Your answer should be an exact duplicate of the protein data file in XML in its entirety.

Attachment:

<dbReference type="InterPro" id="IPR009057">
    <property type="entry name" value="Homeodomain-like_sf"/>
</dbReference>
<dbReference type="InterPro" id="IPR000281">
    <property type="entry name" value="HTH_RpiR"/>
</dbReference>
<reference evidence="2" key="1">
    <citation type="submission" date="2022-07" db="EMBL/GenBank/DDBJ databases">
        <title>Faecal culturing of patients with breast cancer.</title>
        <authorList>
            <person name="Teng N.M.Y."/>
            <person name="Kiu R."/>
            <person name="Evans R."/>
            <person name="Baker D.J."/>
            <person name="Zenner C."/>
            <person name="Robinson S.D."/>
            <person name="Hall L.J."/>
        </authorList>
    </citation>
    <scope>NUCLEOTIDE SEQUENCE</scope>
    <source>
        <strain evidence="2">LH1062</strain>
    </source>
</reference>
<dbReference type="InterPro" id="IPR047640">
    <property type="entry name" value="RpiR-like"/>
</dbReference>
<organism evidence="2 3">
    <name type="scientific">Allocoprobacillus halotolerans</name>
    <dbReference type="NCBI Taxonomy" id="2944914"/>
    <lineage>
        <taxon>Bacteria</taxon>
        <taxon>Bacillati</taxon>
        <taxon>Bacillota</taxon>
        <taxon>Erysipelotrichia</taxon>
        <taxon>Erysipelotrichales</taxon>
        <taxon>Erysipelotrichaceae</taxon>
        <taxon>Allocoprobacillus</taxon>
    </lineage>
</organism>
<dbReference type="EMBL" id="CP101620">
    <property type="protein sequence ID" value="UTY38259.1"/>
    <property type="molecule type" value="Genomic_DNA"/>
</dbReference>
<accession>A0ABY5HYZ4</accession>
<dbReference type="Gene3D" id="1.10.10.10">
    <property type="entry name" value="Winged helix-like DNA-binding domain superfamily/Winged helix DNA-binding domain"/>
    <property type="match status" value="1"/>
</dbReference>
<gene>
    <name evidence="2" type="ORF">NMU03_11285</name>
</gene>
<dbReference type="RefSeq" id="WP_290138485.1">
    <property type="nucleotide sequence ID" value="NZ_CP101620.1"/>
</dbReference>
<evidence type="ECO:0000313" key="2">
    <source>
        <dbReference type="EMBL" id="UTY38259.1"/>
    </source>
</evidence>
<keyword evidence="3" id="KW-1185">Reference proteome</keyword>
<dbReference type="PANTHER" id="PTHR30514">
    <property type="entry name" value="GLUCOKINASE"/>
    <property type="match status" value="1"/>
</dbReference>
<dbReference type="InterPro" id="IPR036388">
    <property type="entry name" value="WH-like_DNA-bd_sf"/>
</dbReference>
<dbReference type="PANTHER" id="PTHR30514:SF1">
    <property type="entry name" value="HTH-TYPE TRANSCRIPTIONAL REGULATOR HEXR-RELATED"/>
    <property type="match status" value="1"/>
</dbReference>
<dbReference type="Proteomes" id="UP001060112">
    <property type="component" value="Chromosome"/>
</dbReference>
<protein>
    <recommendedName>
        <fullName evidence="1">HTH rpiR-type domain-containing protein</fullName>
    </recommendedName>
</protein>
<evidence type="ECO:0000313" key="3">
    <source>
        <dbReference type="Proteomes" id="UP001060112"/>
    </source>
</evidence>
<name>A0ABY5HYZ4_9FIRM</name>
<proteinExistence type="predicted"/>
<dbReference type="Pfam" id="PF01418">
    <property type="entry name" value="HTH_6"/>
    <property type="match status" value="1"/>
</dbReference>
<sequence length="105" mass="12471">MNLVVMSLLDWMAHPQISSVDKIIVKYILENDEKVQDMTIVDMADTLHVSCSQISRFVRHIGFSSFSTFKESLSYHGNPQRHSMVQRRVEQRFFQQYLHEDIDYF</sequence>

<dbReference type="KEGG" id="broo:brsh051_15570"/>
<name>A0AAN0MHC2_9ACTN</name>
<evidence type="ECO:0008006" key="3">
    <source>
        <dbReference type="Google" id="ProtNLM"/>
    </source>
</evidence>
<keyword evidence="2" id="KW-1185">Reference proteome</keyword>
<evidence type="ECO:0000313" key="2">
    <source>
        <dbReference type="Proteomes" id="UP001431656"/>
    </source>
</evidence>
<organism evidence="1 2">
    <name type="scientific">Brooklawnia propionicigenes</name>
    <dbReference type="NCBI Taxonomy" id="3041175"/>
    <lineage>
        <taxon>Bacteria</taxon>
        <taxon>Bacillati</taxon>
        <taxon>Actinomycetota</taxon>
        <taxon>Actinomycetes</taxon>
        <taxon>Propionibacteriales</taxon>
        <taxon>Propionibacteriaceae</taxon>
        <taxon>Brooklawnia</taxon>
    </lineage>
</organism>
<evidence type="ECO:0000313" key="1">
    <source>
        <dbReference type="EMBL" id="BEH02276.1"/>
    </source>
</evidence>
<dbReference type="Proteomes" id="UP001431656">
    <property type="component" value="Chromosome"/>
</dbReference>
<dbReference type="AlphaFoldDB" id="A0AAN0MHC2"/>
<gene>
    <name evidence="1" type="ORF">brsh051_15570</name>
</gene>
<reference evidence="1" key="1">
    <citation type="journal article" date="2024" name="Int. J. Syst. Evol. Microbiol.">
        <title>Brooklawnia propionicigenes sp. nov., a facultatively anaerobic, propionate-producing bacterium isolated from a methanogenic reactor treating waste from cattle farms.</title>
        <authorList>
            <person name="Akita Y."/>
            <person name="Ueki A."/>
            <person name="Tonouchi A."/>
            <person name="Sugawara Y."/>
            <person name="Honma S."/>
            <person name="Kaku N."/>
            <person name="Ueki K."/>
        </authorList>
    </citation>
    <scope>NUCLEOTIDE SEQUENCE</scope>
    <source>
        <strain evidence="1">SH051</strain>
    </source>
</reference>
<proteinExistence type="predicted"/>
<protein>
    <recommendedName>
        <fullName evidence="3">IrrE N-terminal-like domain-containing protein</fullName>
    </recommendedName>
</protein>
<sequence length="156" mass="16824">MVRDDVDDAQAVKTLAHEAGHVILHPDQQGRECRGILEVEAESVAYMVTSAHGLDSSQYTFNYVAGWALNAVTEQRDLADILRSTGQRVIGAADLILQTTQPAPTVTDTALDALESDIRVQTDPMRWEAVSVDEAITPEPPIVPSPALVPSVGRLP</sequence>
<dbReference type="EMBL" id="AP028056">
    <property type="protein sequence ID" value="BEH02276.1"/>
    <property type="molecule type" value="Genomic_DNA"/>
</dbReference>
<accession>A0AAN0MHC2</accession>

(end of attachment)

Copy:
<dbReference type="InterPro" id="IPR009057">
    <property type="entry name" value="Homeodomain-like_sf"/>
</dbReference>
<dbReference type="InterPro" id="IPR000281">
    <property type="entry name" value="HTH_RpiR"/>
</dbReference>
<reference evidence="2" key="1">
    <citation type="submission" date="2022-07" db="EMBL/GenBank/DDBJ databases">
        <title>Faecal culturing of patients with breast cancer.</title>
        <authorList>
            <person name="Teng N.M.Y."/>
            <person name="Kiu R."/>
            <person name="Evans R."/>
            <person name="Baker D.J."/>
            <person name="Zenner C."/>
            <person name="Robinson S.D."/>
            <person name="Hall L.J."/>
        </authorList>
    </citation>
    <scope>NUCLEOTIDE SEQUENCE</scope>
    <source>
        <strain evidence="2">LH1062</strain>
    </source>
</reference>
<dbReference type="InterPro" id="IPR047640">
    <property type="entry name" value="RpiR-like"/>
</dbReference>
<organism evidence="2 3">
    <name type="scientific">Allocoprobacillus halotolerans</name>
    <dbReference type="NCBI Taxonomy" id="2944914"/>
    <lineage>
        <taxon>Bacteria</taxon>
        <taxon>Bacillati</taxon>
        <taxon>Bacillota</taxon>
        <taxon>Erysipelotrichia</taxon>
        <taxon>Erysipelotrichales</taxon>
        <taxon>Erysipelotrichaceae</taxon>
        <taxon>Allocoprobacillus</taxon>
    </lineage>
</organism>
<dbReference type="EMBL" id="CP101620">
    <property type="protein sequence ID" value="UTY38259.1"/>
    <property type="molecule type" value="Genomic_DNA"/>
</dbReference>
<accession>A0ABY5HYZ4</accession>
<dbReference type="Gene3D" id="1.10.10.10">
    <property type="entry name" value="Winged helix-like DNA-binding domain superfamily/Winged helix DNA-binding domain"/>
    <property type="match status" value="1"/>
</dbReference>
<gene>
    <name evidence="2" type="ORF">NMU03_11285</name>
</gene>
<dbReference type="RefSeq" id="WP_290138485.1">
    <property type="nucleotide sequence ID" value="NZ_CP101620.1"/>
</dbReference>
<evidence type="ECO:0000313" key="2">
    <source>
        <dbReference type="EMBL" id="UTY38259.1"/>
    </source>
</evidence>
<keyword evidence="3" id="KW-1185">Reference proteome</keyword>
<dbReference type="PANTHER" id="PTHR30514">
    <property type="entry name" value="GLUCOKINASE"/>
    <property type="match status" value="1"/>
</dbReference>
<dbReference type="InterPro" id="IPR036388">
    <property type="entry name" value="WH-like_DNA-bd_sf"/>
</dbReference>
<dbReference type="PANTHER" id="PTHR30514:SF1">
    <property type="entry name" value="HTH-TYPE TRANSCRIPTIONAL REGULATOR HEXR-RELATED"/>
    <property type="match status" value="1"/>
</dbReference>
<dbReference type="Proteomes" id="UP001060112">
    <property type="component" value="Chromosome"/>
</dbReference>
<protein>
    <recommendedName>
        <fullName evidence="1">HTH rpiR-type domain-containing protein</fullName>
    </recommendedName>
</protein>
<evidence type="ECO:0000313" key="3">
    <source>
        <dbReference type="Proteomes" id="UP001060112"/>
    </source>
</evidence>
<name>A0ABY5HYZ4_9FIRM</name>
<proteinExistence type="predicted"/>
<dbReference type="Pfam" id="PF01418">
    <property type="entry name" value="HTH_6"/>
    <property type="match status" value="1"/>
</dbReference>
<sequence length="105" mass="12471">MNLVVMSLLDWMAHPQISSVDKIIVKYILENDEKVQDMTIVDMADTLHVSCSQISRFVRHIGFSSFSTFKESLSYHGNPQRHSMVQRRVEQRFFQQYLHEDIDYF</sequence>

<dbReference type="KEGG" id="broo:brsh051_15570"/>
<name>A0AAN0MHC2_9ACTN</name>
<evidence type="ECO:0008006" key="3">
    <source>
        <dbReference type="Google" id="ProtNLM"/>
    </source>
</evidence>
<keyword evidence="2" id="KW-1185">Reference proteome</keyword>
<evidence type="ECO:0000313" key="2">
    <source>
        <dbReference type="Proteomes" id="UP001431656"/>
    </source>
</evidence>
<organism evidence="1 2">
    <name type="scientific">Brooklawnia propionicigenes</name>
    <dbReference type="NCBI Taxonomy" id="3041175"/>
    <lineage>
        <taxon>Bacteria</taxon>
        <taxon>Bacillati</taxon>
        <taxon>Actinomycetota</taxon>
        <taxon>Actinomycetes</taxon>
        <taxon>Propionibacteriales</taxon>
        <taxon>Propionibacteriaceae</taxon>
        <taxon>Brooklawnia</taxon>
    </lineage>
</organism>
<evidence type="ECO:0000313" key="1">
    <source>
        <dbReference type="EMBL" id="BEH02276.1"/>
    </source>
</evidence>
<dbReference type="Proteomes" id="UP001431656">
    <property type="component" value="Chromosome"/>
</dbReference>
<dbReference type="AlphaFoldDB" id="A0AAN0MHC2"/>
<gene>
    <name evidence="1" type="ORF">brsh051_15570</name>
</gene>
<reference evidence="1" key="1">
    <citation type="journal article" date="2024" name="Int. J. Syst. Evol. Microbiol.">
        <title>Brooklawnia propionicigenes sp. nov., a facultatively anaerobic, propionate-producing bacterium isolated from a methanogenic reactor treating waste from cattle farms.</title>
        <authorList>
            <person name="Akita Y."/>
            <person name="Ueki A."/>
            <person name="Tonouchi A."/>
            <person name="Sugawara Y."/>
            <person name="Honma S."/>
            <person name="Kaku N."/>
            <person name="Ueki K."/>
        </authorList>
    </citation>
    <scope>NUCLEOTIDE SEQUENCE</scope>
    <source>
        <strain evidence="1">SH051</strain>
    </source>
</reference>
<proteinExistence type="predicted"/>
<protein>
    <recommendedName>
        <fullName evidence="3">IrrE N-terminal-like domain-containing protein</fullName>
    </recommendedName>
</protein>
<sequence length="156" mass="16824">MVRDDVDDAQAVKTLAHEAGHVILHPDQQGRECRGILEVEAESVAYMVTSAHGLDSSQYTFNYVAGWALNAVTEQRDLADILRSTGQRVIGAADLILQTTQPAPTVTDTALDALESDIRVQTDPMRWEAVSVDEAITPEPPIVPSPALVPSVGRLP</sequence>
<dbReference type="EMBL" id="AP028056">
    <property type="protein sequence ID" value="BEH02276.1"/>
    <property type="molecule type" value="Genomic_DNA"/>
</dbReference>
<accession>A0AAN0MHC2</accession>